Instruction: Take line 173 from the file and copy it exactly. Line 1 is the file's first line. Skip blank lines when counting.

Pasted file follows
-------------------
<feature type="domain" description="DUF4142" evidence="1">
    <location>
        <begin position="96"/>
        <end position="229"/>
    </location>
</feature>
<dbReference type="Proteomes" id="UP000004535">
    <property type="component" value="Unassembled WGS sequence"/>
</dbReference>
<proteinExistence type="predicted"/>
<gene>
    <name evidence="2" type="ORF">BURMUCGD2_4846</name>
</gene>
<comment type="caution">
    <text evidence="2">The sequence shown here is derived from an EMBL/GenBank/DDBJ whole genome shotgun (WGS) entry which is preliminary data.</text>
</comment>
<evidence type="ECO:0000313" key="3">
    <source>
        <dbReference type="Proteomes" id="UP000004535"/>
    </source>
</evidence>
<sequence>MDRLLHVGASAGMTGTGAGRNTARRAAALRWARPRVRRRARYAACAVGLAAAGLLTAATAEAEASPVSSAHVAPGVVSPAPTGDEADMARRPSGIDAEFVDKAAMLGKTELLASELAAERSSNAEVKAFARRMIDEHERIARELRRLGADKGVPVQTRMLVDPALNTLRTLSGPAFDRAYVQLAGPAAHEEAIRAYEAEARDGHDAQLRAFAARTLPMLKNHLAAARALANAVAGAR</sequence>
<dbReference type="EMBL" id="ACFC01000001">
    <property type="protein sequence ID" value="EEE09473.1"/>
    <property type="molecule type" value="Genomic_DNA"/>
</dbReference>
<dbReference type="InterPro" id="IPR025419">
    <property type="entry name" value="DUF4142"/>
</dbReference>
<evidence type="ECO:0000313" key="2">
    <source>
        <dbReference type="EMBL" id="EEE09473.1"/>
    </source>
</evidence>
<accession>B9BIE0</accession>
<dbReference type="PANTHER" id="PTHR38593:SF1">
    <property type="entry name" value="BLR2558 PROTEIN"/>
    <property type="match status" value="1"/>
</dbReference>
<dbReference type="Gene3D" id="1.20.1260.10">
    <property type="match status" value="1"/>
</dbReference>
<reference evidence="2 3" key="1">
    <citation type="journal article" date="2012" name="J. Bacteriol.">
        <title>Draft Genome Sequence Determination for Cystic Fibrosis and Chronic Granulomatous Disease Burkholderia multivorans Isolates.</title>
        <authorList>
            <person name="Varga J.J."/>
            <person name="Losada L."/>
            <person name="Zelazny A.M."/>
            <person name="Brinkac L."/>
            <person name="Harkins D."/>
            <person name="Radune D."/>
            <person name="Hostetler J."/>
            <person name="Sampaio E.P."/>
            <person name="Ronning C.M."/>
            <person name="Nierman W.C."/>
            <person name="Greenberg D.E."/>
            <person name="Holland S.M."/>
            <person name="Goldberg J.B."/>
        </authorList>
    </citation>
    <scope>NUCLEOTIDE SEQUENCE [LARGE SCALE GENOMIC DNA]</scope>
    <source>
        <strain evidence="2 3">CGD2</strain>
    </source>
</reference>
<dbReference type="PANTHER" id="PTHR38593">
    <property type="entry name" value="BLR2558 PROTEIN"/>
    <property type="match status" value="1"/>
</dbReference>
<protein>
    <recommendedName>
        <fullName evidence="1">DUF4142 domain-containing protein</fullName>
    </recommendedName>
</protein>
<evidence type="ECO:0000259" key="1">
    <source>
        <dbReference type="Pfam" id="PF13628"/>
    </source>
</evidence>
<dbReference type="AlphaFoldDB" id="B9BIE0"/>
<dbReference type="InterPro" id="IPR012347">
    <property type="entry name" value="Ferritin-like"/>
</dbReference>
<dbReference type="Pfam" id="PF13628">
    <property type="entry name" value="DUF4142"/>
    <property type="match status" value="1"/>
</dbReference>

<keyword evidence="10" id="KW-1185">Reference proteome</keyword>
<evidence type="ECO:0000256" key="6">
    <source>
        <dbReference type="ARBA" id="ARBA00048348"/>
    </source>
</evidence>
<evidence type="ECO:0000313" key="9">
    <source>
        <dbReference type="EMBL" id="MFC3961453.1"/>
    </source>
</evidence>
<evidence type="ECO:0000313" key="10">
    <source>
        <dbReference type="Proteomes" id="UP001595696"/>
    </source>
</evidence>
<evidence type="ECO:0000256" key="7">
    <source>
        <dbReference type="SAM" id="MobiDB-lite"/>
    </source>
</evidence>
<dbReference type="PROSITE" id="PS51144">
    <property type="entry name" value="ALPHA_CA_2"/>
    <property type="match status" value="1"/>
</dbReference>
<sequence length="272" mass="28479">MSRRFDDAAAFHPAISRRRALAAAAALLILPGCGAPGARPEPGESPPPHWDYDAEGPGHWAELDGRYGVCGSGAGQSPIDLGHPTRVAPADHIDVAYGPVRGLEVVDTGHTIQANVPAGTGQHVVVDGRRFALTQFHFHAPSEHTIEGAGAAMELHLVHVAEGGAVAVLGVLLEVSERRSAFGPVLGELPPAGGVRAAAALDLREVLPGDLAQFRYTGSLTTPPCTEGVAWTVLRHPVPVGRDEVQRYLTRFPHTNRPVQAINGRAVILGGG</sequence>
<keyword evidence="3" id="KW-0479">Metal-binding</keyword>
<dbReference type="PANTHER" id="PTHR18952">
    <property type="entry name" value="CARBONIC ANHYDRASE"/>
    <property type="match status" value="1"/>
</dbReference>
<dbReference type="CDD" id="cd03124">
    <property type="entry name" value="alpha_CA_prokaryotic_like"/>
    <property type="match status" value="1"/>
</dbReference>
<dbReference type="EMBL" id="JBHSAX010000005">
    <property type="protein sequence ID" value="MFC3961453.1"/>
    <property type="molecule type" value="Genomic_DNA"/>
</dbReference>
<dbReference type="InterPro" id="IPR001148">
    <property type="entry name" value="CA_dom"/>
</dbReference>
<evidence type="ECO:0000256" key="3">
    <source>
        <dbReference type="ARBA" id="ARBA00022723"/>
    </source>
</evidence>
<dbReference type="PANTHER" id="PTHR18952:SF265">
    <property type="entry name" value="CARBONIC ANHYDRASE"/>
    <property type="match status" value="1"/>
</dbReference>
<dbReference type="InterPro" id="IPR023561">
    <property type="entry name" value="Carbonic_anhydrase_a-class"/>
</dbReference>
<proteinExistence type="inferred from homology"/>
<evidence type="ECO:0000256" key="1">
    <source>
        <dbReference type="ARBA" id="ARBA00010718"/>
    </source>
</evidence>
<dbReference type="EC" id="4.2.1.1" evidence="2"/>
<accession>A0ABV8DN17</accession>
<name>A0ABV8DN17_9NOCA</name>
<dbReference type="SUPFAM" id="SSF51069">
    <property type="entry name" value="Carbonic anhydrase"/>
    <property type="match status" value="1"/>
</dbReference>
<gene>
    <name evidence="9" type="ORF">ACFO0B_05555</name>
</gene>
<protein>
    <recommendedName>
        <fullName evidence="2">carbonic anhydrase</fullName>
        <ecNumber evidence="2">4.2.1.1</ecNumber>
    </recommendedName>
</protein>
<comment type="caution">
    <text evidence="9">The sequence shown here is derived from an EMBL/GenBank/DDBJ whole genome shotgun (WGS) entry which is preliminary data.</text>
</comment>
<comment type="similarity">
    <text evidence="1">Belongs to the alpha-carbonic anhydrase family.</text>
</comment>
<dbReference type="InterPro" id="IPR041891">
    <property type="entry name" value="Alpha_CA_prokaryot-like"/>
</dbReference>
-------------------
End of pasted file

</dbReference>